Ivorians have ‘historic chance’ to resolve differences, says outgoing UN envoy
Pierre Schori, the Secretary-General’s Special Representative, told journalists that the current dialogue being organized by the African Union (AU) and mediated by Blaise Compaore, President of neighbouring Burkina Faso, offered the Ivorian Government and the rebel Forces Nouvelles an opportunity to resolve their differences.
“Don’t blow it this time,” Mr. Schori said, pointing out that the peace process is Côte d’Ivoire is “still at square one” despite 22 resolutions and 20 presidential statements on the subject from the Security Council in the past four years.
Mr. Schori, who is ending a two-year stint as Special Representative and head of the UN Operation in Côte d’Ivoire (UNOCI), briefed the Security Council today on the latest efforts to find peace in a country that has been divided between the Government-controlled south and the rebel-held north since 2002.
Commending Mr. Schori on his work, the Council later issued a presidential statement welcoming recent pledges by President Laurent Gbagbo and Forces Nouvelles Secretary-General Guillaume Soro to participate in the talks with Mr. Compaore, which it stressed must take place within the framework of earlier Council resolutions.
Last month in Ouagadougou, the capital of Burkina Faso, the Economic Community of West African States (ECOWAS) held a one-day summit to try to find ways to revive the peace process.
National elections originally scheduled for last October had to be postponed for a year because of the tensions, which have been exacerbated by partisan media outlets. One of the key disputes has been over the identification of citizens, which will help determine voter lists.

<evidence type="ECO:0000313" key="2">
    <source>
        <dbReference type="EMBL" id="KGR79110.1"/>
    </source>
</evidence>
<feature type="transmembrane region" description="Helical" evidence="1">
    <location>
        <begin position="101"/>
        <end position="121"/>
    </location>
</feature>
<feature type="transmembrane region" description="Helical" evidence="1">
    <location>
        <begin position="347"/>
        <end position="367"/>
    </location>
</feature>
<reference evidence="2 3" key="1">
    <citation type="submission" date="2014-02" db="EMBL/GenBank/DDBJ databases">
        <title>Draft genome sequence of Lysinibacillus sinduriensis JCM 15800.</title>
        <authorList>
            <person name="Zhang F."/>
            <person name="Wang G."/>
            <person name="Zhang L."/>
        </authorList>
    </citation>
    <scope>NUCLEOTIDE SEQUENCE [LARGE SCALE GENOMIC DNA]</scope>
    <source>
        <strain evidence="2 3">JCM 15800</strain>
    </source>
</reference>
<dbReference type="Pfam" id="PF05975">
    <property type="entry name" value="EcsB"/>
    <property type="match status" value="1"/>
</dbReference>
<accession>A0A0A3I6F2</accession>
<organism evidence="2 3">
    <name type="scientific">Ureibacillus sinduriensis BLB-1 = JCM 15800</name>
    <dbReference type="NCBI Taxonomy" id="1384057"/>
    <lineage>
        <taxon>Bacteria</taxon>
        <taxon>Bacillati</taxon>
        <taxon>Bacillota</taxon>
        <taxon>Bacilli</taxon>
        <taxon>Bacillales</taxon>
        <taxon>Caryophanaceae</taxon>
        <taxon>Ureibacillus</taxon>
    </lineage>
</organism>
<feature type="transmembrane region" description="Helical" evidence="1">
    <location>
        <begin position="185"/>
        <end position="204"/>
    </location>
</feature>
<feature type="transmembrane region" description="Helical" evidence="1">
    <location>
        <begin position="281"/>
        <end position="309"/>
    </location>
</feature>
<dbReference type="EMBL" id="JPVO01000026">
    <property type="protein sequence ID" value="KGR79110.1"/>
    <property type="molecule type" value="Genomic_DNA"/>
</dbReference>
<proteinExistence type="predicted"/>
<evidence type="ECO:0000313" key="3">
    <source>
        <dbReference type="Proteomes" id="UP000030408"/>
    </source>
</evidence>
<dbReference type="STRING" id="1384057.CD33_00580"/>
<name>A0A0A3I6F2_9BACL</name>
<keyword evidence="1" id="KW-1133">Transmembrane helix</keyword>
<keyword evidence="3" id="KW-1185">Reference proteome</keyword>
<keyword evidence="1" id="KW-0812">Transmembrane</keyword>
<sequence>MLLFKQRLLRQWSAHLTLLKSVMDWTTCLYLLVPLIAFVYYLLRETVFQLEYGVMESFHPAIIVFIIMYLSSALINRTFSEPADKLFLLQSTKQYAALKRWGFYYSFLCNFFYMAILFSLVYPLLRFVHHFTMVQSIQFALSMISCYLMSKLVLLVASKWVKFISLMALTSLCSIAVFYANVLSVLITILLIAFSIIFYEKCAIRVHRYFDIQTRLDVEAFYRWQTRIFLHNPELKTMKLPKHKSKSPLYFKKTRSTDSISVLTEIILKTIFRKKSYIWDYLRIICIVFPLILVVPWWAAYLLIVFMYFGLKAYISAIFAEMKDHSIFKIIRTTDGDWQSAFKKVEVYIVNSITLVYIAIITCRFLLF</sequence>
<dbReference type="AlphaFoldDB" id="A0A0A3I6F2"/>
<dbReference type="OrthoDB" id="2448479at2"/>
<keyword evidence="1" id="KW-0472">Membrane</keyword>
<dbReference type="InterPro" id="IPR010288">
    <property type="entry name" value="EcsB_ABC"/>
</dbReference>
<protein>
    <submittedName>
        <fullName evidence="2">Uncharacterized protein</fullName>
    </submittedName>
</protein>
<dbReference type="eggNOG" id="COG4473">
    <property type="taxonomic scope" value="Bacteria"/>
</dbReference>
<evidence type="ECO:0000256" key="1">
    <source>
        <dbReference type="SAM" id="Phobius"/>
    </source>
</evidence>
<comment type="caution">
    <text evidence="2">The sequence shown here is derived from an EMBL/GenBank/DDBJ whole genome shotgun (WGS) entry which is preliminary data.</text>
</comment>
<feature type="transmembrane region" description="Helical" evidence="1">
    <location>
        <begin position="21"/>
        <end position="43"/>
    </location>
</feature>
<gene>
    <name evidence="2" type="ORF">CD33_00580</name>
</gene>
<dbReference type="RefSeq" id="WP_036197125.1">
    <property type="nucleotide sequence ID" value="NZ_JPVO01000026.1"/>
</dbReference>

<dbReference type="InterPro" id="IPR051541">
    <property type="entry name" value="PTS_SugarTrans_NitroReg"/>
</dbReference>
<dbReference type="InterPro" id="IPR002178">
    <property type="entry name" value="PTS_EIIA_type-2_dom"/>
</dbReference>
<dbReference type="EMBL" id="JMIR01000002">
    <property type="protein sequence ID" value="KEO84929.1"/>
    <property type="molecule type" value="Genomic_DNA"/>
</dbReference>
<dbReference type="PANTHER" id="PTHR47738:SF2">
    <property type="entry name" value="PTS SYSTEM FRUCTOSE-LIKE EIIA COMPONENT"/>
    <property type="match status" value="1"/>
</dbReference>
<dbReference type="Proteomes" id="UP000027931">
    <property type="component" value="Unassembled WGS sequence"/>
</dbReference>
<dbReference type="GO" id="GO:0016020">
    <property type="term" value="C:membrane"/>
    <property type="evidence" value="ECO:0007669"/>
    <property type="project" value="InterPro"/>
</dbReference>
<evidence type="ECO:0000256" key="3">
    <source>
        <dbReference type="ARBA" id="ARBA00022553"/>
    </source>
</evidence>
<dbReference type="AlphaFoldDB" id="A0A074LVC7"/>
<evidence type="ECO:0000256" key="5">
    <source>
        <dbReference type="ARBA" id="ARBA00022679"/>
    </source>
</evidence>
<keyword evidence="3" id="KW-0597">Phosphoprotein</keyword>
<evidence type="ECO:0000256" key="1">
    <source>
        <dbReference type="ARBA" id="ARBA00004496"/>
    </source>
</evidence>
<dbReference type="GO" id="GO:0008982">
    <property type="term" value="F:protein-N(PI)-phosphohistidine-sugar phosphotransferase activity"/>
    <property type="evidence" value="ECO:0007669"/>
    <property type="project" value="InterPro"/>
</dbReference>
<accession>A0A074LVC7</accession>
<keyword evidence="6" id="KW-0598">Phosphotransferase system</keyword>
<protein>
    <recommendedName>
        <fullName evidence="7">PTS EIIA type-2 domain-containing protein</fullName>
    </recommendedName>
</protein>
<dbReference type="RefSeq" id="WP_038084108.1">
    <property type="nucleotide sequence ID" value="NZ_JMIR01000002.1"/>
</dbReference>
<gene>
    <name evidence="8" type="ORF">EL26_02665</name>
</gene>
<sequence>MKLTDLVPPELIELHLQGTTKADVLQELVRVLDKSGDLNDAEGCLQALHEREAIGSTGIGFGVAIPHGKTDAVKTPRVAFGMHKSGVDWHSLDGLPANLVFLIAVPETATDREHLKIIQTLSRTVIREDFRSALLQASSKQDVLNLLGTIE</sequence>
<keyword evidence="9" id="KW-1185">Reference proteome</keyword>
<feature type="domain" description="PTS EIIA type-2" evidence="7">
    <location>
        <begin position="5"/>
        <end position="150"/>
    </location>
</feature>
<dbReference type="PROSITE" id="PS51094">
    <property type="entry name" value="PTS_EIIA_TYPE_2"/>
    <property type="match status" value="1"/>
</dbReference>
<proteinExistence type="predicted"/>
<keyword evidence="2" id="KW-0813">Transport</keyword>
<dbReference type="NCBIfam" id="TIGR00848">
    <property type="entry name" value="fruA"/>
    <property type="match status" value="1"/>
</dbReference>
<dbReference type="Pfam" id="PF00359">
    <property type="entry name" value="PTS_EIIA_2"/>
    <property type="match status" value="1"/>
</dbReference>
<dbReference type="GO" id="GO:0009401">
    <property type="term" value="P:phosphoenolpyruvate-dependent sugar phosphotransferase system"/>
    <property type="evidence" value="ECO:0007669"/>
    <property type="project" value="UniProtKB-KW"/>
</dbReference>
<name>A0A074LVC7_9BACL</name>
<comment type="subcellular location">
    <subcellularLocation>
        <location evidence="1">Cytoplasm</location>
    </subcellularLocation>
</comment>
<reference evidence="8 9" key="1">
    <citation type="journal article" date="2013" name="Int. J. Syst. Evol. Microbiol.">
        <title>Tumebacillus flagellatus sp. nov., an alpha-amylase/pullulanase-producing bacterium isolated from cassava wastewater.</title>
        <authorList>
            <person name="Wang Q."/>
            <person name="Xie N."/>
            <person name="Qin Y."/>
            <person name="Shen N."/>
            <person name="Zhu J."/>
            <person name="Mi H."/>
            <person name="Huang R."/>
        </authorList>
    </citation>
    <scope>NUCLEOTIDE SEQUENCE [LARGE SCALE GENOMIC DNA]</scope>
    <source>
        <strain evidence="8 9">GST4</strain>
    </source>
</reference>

Today’s Council statement, read out Ambassador Peter Burian of Slovakia, which holds the rotating presidency this month, said that “neutral and impartial official media” as well as the disarmament of armed groups and a programme of citizen identification “are necessary to create the conditions for the organization of free, fair and credible elections” by 31 October this year.
Mr. Schori said an estimated 3 to 4 million people who live or work in Côte d’Ivoire have been artificially excluded from access to some forms of political life because of a lack of identification papers.
Reflecting on his term in Côte d’Ivoire, Mr. Schori said that while it had been rewarding, he had also felt frustrated by some elements of the UN and the mission itself, such as the presence of an “old-boys network,” a lack of awareness about gender issues and an excessive reliance on hierarchical structures.
He found “some lack of sense of urgency and crisis awareness. This is a mission under Chapter VII [of the UN Charter], dealing with peace and security, life and death. Then you can also work on Saturday mornings, for instance. That was not appreciated by all,” he said.
Mr. Schori added that it was “a difficult but a noble cause to be sent out to work for peace and development and democracy, and it’s not like in ordinary jobs.”